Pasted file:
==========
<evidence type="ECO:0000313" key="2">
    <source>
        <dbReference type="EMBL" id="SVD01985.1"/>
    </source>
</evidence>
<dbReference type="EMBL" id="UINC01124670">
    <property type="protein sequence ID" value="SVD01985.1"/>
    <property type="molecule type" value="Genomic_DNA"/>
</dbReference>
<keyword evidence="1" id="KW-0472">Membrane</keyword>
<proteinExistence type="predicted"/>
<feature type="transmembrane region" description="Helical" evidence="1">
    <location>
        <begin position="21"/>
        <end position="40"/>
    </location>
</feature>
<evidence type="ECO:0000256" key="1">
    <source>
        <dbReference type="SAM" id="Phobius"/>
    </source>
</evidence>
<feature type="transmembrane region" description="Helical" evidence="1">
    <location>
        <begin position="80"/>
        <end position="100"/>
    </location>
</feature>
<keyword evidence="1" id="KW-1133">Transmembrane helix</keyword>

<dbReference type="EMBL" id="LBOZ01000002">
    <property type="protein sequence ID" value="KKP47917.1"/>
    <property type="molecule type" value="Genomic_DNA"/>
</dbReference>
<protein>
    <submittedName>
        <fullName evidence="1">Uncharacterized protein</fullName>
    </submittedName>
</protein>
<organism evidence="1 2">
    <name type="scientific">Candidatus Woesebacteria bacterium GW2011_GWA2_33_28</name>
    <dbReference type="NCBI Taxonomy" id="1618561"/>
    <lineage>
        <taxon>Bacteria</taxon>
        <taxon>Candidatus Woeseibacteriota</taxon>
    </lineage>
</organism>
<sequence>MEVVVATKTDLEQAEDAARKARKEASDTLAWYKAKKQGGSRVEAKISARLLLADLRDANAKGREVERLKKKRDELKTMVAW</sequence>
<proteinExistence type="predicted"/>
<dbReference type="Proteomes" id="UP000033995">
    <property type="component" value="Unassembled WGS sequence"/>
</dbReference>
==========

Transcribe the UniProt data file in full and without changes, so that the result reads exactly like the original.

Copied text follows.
<evidence type="ECO:0000313" key="2">
    <source>
        <dbReference type="EMBL" id="SVD01985.1"/>
    </source>
</evidence>
<dbReference type="EMBL" id="UINC01124670">
    <property type="protein sequence ID" value="SVD01985.1"/>
    <property type="molecule type" value="Genomic_DNA"/>
</dbReference>
<keyword evidence="1" id="KW-0472">Membrane</keyword>
<proteinExistence type="predicted"/>
<feature type="transmembrane region" description="Helical" evidence="1">
    <location>
        <begin position="21"/>
        <end position="40"/>
    </location>
</feature>
<evidence type="ECO:0000256" key="1">
    <source>
        <dbReference type="SAM" id="Phobius"/>
    </source>
</evidence>
<feature type="transmembrane region" description="Helical" evidence="1">
    <location>
        <begin position="80"/>
        <end position="100"/>
    </location>
</feature>
<keyword evidence="1" id="KW-1133">Transmembrane helix</keyword>

<dbReference type="EMBL" id="LBOZ01000002">
    <property type="protein sequence ID" value="KKP47917.1"/>
    <property type="molecule type" value="Genomic_DNA"/>
</dbReference>
<protein>
    <submittedName>
        <fullName evidence="1">Uncharacterized protein</fullName>
    </submittedName>
</protein>
<organism evidence="1 2">
    <name type="scientific">Candidatus Woesebacteria bacterium GW2011_GWA2_33_28</name>
    <dbReference type="NCBI Taxonomy" id="1618561"/>
    <lineage>
        <taxon>Bacteria</taxon>
        <taxon>Candidatus Woeseibacteriota</taxon>
    </lineage>
</organism>
<sequence>MEVVVATKTDLEQAEDAARKARKEASDTLAWYKAKKQGGSRVEAKISARLLLADLRDANAKGREVERLKKKRDELKTMVAW</sequence>
<proteinExistence type="predicted"/>
<dbReference type="Proteomes" id="UP000033995">
    <property type="component" value="Unassembled WGS sequence"/>
</dbReference>